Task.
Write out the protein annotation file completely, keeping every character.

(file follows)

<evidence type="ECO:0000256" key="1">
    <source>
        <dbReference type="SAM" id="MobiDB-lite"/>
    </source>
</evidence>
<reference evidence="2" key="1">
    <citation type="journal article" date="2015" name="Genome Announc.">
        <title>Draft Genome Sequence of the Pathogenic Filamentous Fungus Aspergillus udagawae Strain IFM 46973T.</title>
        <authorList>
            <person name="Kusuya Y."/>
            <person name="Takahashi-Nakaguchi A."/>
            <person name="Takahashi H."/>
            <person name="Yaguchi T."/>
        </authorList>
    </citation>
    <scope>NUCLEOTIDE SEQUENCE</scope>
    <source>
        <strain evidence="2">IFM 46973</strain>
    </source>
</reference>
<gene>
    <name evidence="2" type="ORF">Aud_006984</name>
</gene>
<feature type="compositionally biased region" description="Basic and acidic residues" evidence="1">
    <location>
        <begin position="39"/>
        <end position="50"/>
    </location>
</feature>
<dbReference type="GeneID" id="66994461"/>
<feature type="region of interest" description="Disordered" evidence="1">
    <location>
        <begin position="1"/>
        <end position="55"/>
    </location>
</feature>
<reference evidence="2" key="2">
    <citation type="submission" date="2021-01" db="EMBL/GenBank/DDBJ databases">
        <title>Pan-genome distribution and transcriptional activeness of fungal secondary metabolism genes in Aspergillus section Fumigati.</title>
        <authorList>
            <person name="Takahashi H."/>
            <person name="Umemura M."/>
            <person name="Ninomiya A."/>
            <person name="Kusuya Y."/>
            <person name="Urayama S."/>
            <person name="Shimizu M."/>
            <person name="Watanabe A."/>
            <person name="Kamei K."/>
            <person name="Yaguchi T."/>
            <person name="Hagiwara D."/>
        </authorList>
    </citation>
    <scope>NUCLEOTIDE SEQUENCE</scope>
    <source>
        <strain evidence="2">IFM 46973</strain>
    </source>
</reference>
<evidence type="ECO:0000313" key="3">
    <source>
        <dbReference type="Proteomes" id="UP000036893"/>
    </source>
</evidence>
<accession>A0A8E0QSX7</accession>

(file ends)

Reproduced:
<evidence type="ECO:0000256" key="1">
    <source>
        <dbReference type="SAM" id="MobiDB-lite"/>
    </source>
</evidence>
<reference evidence="2" key="1">
    <citation type="journal article" date="2015" name="Genome Announc.">
        <title>Draft Genome Sequence of the Pathogenic Filamentous Fungus Aspergillus udagawae Strain IFM 46973T.</title>
        <authorList>
            <person name="Kusuya Y."/>
            <person name="Takahashi-Nakaguchi A."/>
            <person name="Takahashi H."/>
            <person name="Yaguchi T."/>
        </authorList>
    </citation>
    <scope>NUCLEOTIDE SEQUENCE</scope>
    <source>
        <strain evidence="2">IFM 46973</strain>
    </source>
</reference>
<gene>
    <name evidence="2" type="ORF">Aud_006984</name>
</gene>
<feature type="compositionally biased region" description="Basic and acidic residues" evidence="1">
    <location>
        <begin position="39"/>
        <end position="50"/>
    </location>
</feature>
<dbReference type="GeneID" id="66994461"/>
<feature type="region of interest" description="Disordered" evidence="1">
    <location>
        <begin position="1"/>
        <end position="55"/>
    </location>
</feature>
<reference evidence="2" key="2">
    <citation type="submission" date="2021-01" db="EMBL/GenBank/DDBJ databases">
        <title>Pan-genome distribution and transcriptional activeness of fungal secondary metabolism genes in Aspergillus section Fumigati.</title>
        <authorList>
            <person name="Takahashi H."/>
            <person name="Umemura M."/>
            <person name="Ninomiya A."/>
            <person name="Kusuya Y."/>
            <person name="Urayama S."/>
            <person name="Shimizu M."/>
            <person name="Watanabe A."/>
            <person name="Kamei K."/>
            <person name="Yaguchi T."/>
            <person name="Hagiwara D."/>
        </authorList>
    </citation>
    <scope>NUCLEOTIDE SEQUENCE</scope>
    <source>
        <strain evidence="2">IFM 46973</strain>
    </source>
</reference>
<evidence type="ECO:0000313" key="3">
    <source>
        <dbReference type="Proteomes" id="UP000036893"/>
    </source>
</evidence>
<accession>A0A8E0QSX7</accession>